1. What inspired you to write the prose poem/microfiction which will appear in Flashing the Square?
I went to White Night in February 2014. Loved the idea but ending up hating the density of the crowds. It came to a head when I was completely immobile at midnight at the junction of Flinders and Swanston. I began to wonder how this would feel if I was 5 foot tall instead of six foot two, and if this were my first night in Australia. I might feel as though I were vanishing into the crowd…
2. Tell us about your process. (Do you start sparse and widen out, or do you write down every possible association and cut back? Do you research the subject matter you are writing about? Is it pure intuition?) Take us through an example if you want.
Definitely write too much, and then whittle it down like someone with a knife and a stick (or a chisel and a lump of marble). Half-resentfully, half-recklessly shaving off word after word, phrase after phrase until you hit the word limit. The piece looks so logical when it’s compacted, as though it were meant to be.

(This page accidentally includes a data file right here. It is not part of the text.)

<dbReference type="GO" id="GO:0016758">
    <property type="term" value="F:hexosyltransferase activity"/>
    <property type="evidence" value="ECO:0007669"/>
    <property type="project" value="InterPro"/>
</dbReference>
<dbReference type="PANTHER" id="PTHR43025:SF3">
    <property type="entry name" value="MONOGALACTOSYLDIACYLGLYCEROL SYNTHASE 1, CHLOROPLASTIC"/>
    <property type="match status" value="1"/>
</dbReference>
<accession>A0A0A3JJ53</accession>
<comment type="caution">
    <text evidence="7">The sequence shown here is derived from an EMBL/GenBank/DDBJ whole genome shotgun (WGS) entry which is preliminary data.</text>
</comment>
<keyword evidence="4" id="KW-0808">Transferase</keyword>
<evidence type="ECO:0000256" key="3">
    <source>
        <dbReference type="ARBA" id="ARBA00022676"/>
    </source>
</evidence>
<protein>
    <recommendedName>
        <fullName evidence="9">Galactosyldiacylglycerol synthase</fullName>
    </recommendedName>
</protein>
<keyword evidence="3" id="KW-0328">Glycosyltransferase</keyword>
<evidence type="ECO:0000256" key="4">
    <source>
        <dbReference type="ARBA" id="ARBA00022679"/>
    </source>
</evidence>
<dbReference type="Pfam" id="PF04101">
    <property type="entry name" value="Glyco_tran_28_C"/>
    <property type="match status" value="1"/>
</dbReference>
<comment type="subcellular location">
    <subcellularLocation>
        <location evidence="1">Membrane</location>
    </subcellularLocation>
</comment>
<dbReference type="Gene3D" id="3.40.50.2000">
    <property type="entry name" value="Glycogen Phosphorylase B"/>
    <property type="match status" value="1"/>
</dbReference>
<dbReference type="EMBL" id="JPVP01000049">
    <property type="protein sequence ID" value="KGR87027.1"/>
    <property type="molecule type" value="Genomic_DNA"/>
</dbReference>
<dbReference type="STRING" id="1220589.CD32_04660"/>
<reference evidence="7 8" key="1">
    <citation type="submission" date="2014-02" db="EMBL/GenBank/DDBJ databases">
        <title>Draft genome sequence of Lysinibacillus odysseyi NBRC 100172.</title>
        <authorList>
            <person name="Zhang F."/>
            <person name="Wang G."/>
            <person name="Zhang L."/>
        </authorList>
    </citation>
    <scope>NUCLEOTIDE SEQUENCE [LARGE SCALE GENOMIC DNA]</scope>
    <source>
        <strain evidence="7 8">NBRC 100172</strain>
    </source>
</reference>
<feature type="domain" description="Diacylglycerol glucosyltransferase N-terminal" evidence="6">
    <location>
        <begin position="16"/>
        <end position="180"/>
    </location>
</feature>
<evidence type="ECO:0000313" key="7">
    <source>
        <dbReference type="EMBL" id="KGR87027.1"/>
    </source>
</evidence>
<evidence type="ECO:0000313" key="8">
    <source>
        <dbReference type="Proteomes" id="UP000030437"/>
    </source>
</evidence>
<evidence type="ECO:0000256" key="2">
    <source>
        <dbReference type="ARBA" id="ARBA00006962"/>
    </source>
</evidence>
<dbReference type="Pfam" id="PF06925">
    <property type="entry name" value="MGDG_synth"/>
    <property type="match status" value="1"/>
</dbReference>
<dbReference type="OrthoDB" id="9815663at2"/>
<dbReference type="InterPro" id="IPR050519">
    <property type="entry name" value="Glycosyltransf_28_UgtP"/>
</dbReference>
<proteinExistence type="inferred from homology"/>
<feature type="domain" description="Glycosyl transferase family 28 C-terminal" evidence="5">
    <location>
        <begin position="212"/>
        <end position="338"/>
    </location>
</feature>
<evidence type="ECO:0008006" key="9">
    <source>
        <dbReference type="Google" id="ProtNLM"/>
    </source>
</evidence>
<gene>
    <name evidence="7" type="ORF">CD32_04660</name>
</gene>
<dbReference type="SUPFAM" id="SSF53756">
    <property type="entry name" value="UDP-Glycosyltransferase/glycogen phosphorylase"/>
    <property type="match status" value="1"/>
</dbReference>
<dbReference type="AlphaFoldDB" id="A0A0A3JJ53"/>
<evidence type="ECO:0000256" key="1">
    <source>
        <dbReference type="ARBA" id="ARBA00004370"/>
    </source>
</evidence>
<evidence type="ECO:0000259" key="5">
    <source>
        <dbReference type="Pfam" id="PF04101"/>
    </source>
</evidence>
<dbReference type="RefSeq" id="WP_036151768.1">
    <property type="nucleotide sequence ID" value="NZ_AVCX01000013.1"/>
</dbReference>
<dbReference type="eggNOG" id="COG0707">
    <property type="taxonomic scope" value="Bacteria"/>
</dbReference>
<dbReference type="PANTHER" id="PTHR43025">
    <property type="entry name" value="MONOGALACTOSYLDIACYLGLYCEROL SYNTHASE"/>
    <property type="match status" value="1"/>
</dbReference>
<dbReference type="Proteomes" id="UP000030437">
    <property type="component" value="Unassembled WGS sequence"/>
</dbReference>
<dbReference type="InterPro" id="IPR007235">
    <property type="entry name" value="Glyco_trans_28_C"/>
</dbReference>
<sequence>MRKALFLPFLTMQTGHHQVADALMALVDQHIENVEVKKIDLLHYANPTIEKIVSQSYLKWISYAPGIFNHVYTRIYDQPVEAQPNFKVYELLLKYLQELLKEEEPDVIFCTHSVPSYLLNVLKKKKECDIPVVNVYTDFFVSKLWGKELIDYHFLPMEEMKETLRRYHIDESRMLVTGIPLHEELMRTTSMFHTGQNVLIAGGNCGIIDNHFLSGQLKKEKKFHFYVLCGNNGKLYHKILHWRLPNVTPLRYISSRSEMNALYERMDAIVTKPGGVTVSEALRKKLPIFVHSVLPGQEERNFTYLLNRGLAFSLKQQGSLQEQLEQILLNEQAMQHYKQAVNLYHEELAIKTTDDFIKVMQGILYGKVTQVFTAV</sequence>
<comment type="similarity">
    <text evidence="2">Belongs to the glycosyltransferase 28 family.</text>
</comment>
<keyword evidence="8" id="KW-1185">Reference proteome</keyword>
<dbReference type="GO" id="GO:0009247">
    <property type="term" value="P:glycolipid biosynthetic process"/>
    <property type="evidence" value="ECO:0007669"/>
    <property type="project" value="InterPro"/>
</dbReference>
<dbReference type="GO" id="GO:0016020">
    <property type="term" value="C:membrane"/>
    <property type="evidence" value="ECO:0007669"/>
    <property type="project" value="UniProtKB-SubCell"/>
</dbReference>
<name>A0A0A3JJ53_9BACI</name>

3. What advice do you have for other writers? (About the first or last line? About how to choose the title? Do you follow any rules?)
For titles I like puns (like “White Out”) or simple phrases that make sense at the end. For writing super-short stories I would suggest taking a real-life experience of your own and tipping it towards magic or the frightful.
4. Who or what inspires your writing?
I get up in the morning, make a cup of coffee and start writing. Stories and poems crystallize out of the hours of sleep.
5. Tell us what you do if you haven’t written anything in a while and you want to get started writing again? Could you share your favourite writing exercise with our readers?
I start from one line of a poem I like or dislike, and let it lead me. Or I listen out for stories told by, or phrases overheard from, family and friends, and make them the starting points.
Chris Ringrose has lived in Melbourne since 2012. He writes poetry and short fiction, and co-edits the Journal of Postcolonial Writing and the Sydney-based fashion magazine Papier Mâché. His poetry website is cringrose.com